whatever) than we do need to ask ourselves what it is that we are doing and
why.  Perhaps its no different than asking a rebbe for a bracha or asking
other people to pray for us.  Certainly, the angels in the context of
selichos are being made subserviant to G-d (in "machnisei rachamim" we
conclude each stanza with the hope that the angels send our prayers before
"the One Who...Desires Tears, is the Master of Mercy", etc) and we are
clearly not worshipping them or attributing to them powers above G-d's or
outside of those granted them by tradition.
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Message: 3
From: Zev Sero <z...@sero.name>
Date: Wed, 24 Sep 2008 11:40:26 -0400
Re: [Avodah] HaShem as God's Name

Richard Wolpoe wrote:

> FWIW The Geramn Roedelheim Siddurim translate YKVK as EWIGE [Eibishter 
> more or less in Yiddish] which means ETERNAL.  

Sorry, these two words are not at all related.  "Ewiger" in German, or
"eibiker" in Yiddish, means "Eternal"; "oibershter" in Yiddish
("eibershter" in Litvish) is "oberster" in German, and means "Highest".

Zev Sero               Something has gone seriously awry with this Court's
z...@sero.name          interpretation of the Constitution.
                                                  - Clarence Thomas

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Message: 4
From: Zev Sero <z...@sero.name>
Date: Wed, 24 Sep 2008 11:44:39 -0400
Re: [Avodah] Free Will vs. Physics

T6...@aol.com wrote:

> If you meant to do a mitzva and through no fault of your own you were 
> unable to complete the action, you still get schar

But not as if you had actually done it.  The mitzvah didn't actually get
done, so its results didn't happen.  The friend who was to get the kugel
surely appreciated and was comforted by the thought, but she still had
to eat something else.  That's physics too.

Zev Sero               Something has gone seriously awry with this Court's
z...@sero.name          interpretation of the Constitution.
                                                  - Clarence Thomas

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Message: 5
From: "Menachem Posner" <menach...@juno.com>
Date: Wed, 24 Sep 2008 17:00:43 GMT
[Avodah] induction cooking

Does anyone know of any information concerning this increasingly popular
form of cooking where electromagnetism causes the food to heat up without
heating the pot or range?
<?xml:namespace prefix = o ns = "urn:schemas-microsoft-com:office:office" /> 
Some questions which may come up are:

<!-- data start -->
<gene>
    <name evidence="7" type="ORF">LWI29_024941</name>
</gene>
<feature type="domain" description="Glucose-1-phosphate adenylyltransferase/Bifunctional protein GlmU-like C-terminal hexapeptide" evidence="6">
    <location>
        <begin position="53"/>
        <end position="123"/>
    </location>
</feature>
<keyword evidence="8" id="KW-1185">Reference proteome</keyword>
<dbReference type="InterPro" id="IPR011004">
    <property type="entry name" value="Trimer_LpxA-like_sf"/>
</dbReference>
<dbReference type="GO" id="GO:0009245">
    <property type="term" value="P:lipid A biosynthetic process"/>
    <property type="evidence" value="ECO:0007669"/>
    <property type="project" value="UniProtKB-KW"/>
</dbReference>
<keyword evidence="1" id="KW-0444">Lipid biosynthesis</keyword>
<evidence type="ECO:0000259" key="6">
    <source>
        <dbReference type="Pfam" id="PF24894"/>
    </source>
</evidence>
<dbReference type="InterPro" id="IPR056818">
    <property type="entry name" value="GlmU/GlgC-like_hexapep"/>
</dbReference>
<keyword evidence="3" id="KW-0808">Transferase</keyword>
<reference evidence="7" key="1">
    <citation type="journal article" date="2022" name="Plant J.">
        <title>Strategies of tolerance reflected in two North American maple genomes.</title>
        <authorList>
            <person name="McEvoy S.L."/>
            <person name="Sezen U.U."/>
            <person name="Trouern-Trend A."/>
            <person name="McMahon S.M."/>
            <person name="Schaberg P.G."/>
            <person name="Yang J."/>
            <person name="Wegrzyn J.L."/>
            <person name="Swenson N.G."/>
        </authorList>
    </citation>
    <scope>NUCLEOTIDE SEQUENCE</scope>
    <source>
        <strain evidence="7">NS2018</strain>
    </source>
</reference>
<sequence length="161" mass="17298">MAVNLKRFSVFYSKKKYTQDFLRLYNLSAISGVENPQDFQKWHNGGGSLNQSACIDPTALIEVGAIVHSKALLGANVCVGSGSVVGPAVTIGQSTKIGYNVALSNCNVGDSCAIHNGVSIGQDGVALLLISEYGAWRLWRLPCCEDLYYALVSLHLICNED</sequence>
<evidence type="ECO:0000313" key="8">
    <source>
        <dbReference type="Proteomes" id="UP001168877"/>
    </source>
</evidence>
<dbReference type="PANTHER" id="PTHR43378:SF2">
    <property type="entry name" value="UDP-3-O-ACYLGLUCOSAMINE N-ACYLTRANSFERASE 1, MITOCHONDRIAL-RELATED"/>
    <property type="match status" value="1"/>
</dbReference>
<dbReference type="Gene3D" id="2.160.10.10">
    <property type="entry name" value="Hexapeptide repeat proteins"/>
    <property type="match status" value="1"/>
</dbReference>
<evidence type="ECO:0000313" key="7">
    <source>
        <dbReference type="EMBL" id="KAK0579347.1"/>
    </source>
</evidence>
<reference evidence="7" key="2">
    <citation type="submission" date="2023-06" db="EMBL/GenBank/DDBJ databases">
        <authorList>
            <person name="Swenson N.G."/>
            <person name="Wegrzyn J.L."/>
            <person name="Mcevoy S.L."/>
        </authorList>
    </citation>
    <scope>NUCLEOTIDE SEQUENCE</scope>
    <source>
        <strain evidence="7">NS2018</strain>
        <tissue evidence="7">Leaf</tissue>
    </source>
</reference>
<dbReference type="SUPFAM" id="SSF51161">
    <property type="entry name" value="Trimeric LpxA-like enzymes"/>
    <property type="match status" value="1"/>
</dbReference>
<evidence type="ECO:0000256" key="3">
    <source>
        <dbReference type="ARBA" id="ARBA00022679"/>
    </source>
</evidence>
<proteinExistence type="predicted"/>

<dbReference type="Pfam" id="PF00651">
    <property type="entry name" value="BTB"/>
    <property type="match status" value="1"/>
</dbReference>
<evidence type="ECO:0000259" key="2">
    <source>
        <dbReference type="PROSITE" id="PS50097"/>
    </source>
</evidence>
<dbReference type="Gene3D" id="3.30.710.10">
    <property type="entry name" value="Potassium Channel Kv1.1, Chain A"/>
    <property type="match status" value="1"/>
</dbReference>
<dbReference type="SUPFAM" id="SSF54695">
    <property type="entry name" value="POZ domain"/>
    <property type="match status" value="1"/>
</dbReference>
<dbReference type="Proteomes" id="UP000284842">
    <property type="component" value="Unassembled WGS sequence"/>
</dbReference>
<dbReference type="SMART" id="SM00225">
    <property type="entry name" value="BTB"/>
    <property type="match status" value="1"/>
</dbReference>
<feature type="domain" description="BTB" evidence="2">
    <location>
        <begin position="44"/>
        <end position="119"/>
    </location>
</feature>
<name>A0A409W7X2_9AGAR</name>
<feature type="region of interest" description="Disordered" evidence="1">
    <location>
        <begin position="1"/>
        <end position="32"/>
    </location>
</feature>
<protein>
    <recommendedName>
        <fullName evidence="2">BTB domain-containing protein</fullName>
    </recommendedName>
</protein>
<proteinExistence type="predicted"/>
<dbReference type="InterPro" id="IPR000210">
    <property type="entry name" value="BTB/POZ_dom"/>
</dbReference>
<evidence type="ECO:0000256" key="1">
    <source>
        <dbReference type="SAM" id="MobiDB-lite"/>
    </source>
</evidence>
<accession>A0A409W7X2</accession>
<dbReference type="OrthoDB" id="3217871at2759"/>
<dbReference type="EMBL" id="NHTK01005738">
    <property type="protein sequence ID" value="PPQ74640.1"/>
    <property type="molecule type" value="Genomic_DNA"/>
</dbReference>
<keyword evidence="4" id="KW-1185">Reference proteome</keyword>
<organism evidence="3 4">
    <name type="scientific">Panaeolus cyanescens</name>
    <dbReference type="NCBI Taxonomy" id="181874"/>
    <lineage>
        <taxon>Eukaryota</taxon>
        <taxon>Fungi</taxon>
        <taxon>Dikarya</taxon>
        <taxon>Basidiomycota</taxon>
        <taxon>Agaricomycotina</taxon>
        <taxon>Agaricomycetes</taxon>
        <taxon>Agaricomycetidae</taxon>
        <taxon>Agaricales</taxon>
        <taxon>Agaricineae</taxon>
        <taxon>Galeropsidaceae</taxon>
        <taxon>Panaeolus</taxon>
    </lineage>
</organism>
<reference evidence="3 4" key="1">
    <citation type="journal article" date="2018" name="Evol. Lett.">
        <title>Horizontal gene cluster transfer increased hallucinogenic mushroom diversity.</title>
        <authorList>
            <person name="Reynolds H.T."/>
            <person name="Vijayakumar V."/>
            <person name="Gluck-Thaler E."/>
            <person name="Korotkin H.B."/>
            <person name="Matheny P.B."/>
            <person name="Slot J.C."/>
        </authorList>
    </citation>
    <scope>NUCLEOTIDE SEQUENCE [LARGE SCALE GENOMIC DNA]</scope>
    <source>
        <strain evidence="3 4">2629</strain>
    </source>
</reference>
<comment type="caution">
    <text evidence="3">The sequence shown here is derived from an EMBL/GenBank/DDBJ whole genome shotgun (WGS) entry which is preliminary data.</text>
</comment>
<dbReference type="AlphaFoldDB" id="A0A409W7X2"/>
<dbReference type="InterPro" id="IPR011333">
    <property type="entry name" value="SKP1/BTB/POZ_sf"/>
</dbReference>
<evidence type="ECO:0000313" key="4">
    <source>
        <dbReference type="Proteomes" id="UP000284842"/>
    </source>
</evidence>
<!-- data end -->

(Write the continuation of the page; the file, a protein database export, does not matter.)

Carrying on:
How does cooking on such a range work on Shabbos and Yomtov?
Is *removing* a pot a problem since it effectively stops the heating process?
Can there be a blech where the source of heat is the food itself?
Click here to find the right business program for you and take your career to the next level. 
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Message: 6
From: "Rich, Joel" <JR...@sibson.com>
Date: Wed, 24 Sep 2008 15:11:51 -0400
[Avodah] Outside societies' standards

While iiuc it's generally assumed that minhag hasochrim includes the
sochrim of the broader society, I suppose it's obvious that generally
accepted business principles would have a halachik impact where we are
trying to understand the meeting of the minds.
I found of interest the Prisha on the TUR Y"D 182 re haavarat sear.  The
Tur says that in a place where men generally do it "ein makkin
oto"(me-strange language which sounds like assur but...but maybe that's
his derech-I'm certainly no expert)  In any event the Prisha says he
means Non-Jews and we learn from them. Then he says "gam yesh lomar d'al
yisrael kaamar".
Several questions - other than R'OY in his pants tshuva does anyone know
of sources in non- monetary cases which specifically mention outer
society as measure?  was the prisha saying either/or?  If it's not from
the outside, how did malbush yisrtael get defined over the years?

Joel Rich
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Message: 7
From: Yitzhak Grossman <cele...@gmail.com>
Date: Wed, 24 Sep 2008 16:33:12 -0400
Re: [Avodah] Free Will vs. Physics

On Tue, 23 Sep 2008 22:20:10 EDT
T6...@aol.com wrote:


> I believe that most of the decisions we make are  actually forced decisions